The Council deeply desired to focus on the positive. The draft of the decree, intended for discussion during Vatican II, referred to the mass media as among the “wonderful technological discoveries” that human ingenuity has brought about from created things, with the help of God.

With this affirmation, for the first time in an ecumenical council, the Church would situate the means of mass communication within God’s plan for creation. Such media, as the decree Inter Mirifica affirms, are meant to serve the good of mankind and can be important means for the Church’s saving mission.

Such optimism, however, did mean that the Council was unaware of the dangers presented by mass media. The initial draft warned of the danger of the mass media and its capacity to lead man astray through its “fascinating power.” Still, various Council fathers felt that the Church needed to be more forceful.

Bishop Antônio de Castro Mayer of Campos, Brazil, called on the Church to be more frank in condemning evil, while also exhorting the faithful to penance and pious works, to avoid the dangers connected with the mass media. Such exhortations would affect the final text of Inter Mirifica, which put a stronger emphasis on the “serious duty” of parents to be vigilant against “shows, publications and other things of this sort” that might be morally harmful.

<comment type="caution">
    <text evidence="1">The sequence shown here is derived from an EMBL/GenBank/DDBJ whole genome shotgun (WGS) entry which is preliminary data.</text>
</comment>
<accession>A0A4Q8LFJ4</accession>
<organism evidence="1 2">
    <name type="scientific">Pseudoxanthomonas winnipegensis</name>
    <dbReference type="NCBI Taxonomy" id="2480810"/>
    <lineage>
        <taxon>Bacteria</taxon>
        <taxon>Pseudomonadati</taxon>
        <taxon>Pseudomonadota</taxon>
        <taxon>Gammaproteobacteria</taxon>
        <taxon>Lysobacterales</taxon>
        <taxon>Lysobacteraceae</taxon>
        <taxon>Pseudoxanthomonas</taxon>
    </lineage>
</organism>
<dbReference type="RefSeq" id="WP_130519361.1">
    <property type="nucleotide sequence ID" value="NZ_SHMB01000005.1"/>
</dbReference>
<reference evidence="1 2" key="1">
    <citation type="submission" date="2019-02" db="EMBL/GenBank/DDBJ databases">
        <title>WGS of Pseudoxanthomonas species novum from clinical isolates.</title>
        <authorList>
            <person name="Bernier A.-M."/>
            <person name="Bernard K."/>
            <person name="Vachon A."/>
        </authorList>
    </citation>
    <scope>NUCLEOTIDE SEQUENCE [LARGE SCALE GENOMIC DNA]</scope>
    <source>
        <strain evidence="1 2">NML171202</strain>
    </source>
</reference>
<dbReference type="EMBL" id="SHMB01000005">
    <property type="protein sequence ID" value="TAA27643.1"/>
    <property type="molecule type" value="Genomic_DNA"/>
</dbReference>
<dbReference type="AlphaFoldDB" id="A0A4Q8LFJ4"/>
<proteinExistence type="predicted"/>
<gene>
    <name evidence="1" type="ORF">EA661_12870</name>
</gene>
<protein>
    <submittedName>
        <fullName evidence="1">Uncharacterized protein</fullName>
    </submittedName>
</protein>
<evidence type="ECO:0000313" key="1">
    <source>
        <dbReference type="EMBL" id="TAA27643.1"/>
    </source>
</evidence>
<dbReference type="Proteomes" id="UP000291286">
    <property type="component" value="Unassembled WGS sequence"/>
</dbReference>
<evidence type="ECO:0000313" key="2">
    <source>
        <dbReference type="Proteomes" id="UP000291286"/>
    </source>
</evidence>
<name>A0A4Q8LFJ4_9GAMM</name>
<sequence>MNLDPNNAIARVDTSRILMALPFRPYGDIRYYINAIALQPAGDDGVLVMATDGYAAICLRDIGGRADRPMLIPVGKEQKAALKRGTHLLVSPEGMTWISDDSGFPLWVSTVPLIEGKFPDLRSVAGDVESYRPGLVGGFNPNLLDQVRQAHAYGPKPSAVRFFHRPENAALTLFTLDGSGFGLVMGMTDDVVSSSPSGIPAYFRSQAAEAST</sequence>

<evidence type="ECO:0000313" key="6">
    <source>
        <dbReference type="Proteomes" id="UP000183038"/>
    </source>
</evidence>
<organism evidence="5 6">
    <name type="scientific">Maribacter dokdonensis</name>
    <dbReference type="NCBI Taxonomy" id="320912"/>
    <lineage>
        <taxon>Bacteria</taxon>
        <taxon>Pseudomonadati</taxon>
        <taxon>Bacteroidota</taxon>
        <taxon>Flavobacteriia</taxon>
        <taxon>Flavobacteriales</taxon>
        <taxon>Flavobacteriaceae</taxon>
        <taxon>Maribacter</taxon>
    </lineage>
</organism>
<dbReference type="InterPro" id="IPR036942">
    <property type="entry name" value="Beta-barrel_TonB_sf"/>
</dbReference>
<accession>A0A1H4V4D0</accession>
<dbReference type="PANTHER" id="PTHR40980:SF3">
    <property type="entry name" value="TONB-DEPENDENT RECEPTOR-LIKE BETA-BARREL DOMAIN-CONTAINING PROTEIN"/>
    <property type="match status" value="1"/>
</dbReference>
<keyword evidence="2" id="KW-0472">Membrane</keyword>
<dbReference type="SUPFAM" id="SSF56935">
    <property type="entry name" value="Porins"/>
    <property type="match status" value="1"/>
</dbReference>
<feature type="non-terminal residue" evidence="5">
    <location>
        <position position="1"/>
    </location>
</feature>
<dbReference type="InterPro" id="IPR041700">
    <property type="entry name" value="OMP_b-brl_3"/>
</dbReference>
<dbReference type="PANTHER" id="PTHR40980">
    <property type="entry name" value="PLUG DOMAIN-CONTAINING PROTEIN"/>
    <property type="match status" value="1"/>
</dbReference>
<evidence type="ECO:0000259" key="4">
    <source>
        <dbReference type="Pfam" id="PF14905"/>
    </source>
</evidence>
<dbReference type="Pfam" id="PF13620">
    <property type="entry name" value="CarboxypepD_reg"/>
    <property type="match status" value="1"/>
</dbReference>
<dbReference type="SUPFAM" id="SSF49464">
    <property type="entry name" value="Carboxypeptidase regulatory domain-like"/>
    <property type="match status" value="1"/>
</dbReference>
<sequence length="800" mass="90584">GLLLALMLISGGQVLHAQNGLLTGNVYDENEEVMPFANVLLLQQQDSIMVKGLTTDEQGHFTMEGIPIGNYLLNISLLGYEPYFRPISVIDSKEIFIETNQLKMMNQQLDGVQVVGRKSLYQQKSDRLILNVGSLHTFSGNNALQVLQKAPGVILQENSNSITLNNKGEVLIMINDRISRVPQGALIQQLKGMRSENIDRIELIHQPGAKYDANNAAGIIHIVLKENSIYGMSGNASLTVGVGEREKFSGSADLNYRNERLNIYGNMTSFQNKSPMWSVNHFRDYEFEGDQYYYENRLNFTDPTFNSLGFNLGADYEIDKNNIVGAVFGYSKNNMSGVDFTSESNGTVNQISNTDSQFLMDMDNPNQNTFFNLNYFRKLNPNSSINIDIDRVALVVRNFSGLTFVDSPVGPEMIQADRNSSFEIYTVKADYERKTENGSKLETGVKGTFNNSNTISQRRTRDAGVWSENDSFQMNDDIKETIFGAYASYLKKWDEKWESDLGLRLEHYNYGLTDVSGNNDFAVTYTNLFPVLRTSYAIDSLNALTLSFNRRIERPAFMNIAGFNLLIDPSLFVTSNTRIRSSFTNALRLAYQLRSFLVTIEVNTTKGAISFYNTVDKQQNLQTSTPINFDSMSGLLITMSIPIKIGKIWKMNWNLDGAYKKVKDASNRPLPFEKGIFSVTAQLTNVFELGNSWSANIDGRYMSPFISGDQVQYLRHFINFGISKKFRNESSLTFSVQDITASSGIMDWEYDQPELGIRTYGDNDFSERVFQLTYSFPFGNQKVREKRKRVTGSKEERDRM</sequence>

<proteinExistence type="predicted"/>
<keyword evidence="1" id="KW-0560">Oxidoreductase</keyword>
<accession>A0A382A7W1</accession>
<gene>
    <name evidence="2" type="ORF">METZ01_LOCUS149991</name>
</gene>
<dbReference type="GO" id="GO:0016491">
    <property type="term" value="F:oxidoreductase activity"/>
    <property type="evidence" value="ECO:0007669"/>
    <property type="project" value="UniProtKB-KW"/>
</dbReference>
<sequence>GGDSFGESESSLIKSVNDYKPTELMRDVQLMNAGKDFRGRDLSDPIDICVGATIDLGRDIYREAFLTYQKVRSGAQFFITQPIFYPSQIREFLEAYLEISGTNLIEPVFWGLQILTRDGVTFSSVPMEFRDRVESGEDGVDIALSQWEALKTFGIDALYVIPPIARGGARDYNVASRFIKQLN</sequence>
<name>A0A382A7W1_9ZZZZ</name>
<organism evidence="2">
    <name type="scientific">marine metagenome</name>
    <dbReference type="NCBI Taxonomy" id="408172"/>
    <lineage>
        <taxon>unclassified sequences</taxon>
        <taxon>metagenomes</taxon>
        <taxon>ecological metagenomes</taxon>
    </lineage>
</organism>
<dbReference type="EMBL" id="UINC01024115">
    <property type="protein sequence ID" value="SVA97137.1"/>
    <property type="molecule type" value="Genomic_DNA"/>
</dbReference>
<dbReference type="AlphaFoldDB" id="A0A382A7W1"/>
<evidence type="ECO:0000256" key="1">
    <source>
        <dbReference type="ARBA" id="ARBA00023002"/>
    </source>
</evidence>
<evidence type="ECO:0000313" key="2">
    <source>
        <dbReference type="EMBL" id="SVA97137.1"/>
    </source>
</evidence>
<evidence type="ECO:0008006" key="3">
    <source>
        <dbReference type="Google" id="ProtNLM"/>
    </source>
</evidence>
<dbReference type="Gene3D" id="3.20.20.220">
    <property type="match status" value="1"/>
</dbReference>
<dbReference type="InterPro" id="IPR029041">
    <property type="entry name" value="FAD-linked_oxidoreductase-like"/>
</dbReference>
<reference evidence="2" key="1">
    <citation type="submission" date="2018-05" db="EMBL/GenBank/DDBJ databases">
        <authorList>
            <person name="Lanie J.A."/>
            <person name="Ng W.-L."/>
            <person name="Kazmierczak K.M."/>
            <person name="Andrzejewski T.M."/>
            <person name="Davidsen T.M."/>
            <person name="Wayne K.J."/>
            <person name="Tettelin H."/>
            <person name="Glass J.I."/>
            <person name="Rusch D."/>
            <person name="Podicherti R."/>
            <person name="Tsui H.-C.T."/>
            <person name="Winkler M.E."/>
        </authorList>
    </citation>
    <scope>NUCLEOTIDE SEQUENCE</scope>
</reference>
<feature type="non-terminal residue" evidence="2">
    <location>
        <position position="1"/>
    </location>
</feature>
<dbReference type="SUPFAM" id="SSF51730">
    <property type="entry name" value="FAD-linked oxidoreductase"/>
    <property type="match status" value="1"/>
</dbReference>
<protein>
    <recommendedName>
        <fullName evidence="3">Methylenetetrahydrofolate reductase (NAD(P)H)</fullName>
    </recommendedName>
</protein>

The Council also desired to make a stronger appeal to public authorities, reminding them of their obligation to be vigilant about public morals for the good of society. Such affirmations did not sit well with everyone, and as a result, the decree received more negative votes than any other Council document. Still, the overwhelming majority of the assembly backed the final text before its final promulgation by Pope Paul VI (1,960 Fathers in favor, 164 against).

The decree’s clear moral guidelines remain as timely as ever. At the same time, going beyond a simply negative or defensive approach, the Council fathers recognized that these new means of communication presented a new opportunity for evangelization.

Archbishop Stourm had invited the Council fathers to consider the immense number of persons reached by the press, cinema, radio and television, and asserted that there could be no found no means more efficacious for spreading doctrine and ideas. How, he asked aloud, could the Church, called to reveal the message of salvation, neglect such important areas?